It's on the Move
- By Ellen Kollie
- January 1st, 2011
Mobile technology is on the move as students, faculty, and staff come to campus with their iPads, iPhones, Droid Xs, BlackBerry Torches, and more. This means greater opportunities for education, communication, and good will. It also means additional challenges that technology administrators have to sort through.
Students have mobile technology and are using it to stay connected to campus life. For example, when applying to Creighton University in Omaha, NE, they’re overwhelmingly choosing the text-message option for learning that they’ve been accepted. Knowing that students have and use mobile technology leads college and university technology specialists to ask how it can be used to a greater advantage for everyone. Creighton has a lot to boast about.
“We get a lot of excellent feedback from our students,” says Brian Young, Creighton’s vice president for Technology and CIO. “One of the apps we’re working on right now is tracking where the campus shuttles are at all times, so that no one has to stand in the rain or snow. The older buses do not have GPS, so we have to figure out how to do it.”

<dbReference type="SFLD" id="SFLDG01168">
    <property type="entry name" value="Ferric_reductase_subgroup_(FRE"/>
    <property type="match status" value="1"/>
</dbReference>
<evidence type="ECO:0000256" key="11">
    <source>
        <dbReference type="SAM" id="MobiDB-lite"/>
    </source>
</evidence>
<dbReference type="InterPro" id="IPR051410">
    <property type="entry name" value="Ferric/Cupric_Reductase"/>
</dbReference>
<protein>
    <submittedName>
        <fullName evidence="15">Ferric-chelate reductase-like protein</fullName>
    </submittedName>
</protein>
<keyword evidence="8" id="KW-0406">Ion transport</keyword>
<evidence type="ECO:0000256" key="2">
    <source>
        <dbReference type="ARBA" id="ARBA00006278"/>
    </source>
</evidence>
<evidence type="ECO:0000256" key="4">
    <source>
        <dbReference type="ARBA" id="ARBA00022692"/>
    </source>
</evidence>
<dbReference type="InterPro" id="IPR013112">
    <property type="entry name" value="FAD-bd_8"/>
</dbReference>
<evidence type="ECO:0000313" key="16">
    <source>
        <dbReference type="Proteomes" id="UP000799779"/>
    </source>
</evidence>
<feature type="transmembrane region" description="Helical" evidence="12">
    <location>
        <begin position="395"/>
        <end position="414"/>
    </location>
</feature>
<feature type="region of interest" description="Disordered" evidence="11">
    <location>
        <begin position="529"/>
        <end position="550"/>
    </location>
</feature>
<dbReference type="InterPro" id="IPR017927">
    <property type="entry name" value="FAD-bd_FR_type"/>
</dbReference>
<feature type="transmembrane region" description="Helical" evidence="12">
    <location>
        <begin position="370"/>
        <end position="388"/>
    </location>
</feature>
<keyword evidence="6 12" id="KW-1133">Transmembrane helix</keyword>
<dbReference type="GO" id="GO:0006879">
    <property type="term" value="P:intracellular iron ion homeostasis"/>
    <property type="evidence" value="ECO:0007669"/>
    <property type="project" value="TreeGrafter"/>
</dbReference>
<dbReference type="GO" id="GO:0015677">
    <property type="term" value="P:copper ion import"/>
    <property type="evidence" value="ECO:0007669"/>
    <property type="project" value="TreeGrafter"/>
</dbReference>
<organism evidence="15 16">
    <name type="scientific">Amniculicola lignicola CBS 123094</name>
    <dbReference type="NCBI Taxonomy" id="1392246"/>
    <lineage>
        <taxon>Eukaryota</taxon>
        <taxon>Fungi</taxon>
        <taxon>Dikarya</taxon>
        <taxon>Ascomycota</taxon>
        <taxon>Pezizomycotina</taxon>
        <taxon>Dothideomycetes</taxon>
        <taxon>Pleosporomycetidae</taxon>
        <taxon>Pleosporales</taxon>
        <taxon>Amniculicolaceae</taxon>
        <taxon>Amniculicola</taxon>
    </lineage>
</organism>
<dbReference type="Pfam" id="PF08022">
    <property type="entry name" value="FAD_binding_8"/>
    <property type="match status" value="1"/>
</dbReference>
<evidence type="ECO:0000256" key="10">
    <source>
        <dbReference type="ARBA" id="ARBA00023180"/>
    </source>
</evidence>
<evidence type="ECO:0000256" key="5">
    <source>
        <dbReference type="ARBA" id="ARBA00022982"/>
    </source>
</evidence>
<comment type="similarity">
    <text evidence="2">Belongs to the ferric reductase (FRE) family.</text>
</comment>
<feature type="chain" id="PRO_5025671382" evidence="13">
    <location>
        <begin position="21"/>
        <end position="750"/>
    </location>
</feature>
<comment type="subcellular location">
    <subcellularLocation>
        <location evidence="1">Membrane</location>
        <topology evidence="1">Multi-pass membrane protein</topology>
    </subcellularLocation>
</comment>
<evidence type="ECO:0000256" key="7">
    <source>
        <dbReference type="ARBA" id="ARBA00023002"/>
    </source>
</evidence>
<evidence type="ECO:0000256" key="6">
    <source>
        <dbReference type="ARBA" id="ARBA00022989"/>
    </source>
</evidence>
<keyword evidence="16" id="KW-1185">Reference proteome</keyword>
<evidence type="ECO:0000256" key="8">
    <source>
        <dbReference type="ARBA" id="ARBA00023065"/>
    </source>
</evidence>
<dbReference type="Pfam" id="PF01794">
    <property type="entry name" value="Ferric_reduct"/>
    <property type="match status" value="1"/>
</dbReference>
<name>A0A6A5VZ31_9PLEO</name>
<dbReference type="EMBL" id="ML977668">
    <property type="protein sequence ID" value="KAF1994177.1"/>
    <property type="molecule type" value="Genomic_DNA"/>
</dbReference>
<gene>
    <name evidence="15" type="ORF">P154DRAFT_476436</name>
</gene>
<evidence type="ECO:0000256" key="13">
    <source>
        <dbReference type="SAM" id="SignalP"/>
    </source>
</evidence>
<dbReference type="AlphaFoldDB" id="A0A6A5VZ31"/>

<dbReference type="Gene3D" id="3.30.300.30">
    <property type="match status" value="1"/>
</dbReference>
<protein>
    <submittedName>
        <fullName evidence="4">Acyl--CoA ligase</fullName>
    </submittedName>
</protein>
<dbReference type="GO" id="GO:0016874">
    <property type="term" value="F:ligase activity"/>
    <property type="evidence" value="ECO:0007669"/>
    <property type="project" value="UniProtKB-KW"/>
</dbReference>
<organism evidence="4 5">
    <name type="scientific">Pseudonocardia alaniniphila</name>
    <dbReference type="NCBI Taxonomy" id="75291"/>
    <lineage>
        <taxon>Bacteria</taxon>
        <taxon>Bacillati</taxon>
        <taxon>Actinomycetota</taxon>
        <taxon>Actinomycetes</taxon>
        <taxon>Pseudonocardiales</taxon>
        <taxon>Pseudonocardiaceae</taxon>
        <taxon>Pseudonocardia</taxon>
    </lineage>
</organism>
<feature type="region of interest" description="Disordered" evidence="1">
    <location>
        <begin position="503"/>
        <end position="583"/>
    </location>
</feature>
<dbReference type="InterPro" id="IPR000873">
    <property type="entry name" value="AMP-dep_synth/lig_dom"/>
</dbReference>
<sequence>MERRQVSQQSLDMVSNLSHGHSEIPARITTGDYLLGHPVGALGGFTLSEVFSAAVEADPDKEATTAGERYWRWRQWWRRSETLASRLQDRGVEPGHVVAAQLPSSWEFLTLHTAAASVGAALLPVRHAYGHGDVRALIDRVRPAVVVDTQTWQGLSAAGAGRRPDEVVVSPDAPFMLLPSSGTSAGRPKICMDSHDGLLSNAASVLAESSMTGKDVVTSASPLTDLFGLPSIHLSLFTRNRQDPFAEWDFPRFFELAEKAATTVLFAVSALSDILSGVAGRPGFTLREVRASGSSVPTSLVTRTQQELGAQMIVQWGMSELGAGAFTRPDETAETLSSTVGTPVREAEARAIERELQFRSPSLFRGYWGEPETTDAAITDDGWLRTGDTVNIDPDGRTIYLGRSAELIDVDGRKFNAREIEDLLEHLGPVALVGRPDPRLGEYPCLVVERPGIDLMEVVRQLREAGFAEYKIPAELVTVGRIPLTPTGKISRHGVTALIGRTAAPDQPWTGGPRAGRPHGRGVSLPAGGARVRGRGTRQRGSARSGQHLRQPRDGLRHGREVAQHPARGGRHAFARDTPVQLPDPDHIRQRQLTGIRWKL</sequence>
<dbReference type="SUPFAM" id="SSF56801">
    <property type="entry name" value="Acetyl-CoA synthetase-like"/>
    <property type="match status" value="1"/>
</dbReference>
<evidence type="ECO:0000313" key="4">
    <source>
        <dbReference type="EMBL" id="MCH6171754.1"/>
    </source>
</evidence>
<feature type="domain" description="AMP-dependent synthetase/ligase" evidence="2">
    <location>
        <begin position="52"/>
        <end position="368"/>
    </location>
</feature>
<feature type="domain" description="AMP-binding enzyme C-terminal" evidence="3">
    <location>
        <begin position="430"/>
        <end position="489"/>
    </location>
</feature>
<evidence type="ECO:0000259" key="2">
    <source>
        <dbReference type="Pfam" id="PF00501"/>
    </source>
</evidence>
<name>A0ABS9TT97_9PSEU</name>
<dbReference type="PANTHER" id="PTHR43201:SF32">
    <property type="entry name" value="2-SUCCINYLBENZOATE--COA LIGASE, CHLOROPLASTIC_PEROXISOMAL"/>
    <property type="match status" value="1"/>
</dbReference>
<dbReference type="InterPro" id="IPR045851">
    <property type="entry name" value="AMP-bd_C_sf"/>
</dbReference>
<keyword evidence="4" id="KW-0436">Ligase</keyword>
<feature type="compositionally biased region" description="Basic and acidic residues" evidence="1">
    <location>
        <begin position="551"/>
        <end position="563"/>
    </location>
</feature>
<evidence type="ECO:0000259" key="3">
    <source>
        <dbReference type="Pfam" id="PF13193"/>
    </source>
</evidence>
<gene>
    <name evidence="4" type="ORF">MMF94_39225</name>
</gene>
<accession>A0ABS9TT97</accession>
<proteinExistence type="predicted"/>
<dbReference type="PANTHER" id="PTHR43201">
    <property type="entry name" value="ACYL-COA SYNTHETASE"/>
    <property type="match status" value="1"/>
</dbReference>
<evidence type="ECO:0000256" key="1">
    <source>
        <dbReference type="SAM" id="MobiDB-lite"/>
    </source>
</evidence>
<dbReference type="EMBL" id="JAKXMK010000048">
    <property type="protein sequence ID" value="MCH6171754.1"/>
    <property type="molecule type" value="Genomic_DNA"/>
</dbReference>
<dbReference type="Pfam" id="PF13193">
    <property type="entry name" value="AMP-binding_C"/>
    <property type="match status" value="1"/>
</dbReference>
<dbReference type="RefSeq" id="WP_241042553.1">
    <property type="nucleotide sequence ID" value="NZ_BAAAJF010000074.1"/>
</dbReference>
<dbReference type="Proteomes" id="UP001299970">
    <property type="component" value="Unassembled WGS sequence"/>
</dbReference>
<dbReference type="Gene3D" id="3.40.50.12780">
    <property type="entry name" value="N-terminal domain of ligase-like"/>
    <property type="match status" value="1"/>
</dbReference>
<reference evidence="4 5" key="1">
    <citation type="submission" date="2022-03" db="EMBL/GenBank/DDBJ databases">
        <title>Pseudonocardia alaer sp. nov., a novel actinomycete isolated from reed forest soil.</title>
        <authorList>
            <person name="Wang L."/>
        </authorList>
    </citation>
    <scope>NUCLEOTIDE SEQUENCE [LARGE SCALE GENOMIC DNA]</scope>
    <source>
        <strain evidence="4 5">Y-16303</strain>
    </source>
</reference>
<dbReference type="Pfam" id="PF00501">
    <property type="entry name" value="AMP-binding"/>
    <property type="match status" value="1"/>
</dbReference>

From an education point of view, Creighton is using mobile devices for replacing large image-based books in its pharmacy program. “Understanding the color and size of a pill is electronic now,” Young says.
Similarly, Creighton is seeing a lot of interest from faculty and technologists as new devices become available. Currently, the University has an 80-person iPad pilot project that is giving faculty and clinicians hands-on experience with exploring how mobile devices are going to play a role in their lives in the classroom or clinic. “We put them in the hands of faculty to begin exploring what this could mean for them,” says Young. “It has been fascinating to see how the different departments, such as law and anatomy, have come together to learn from each other.”
Yes, mobile technology is designed for social networking. However, as shown above, experts are finding out that mobile devices are more than just personal productivity enhancers — they’re valuable education tools.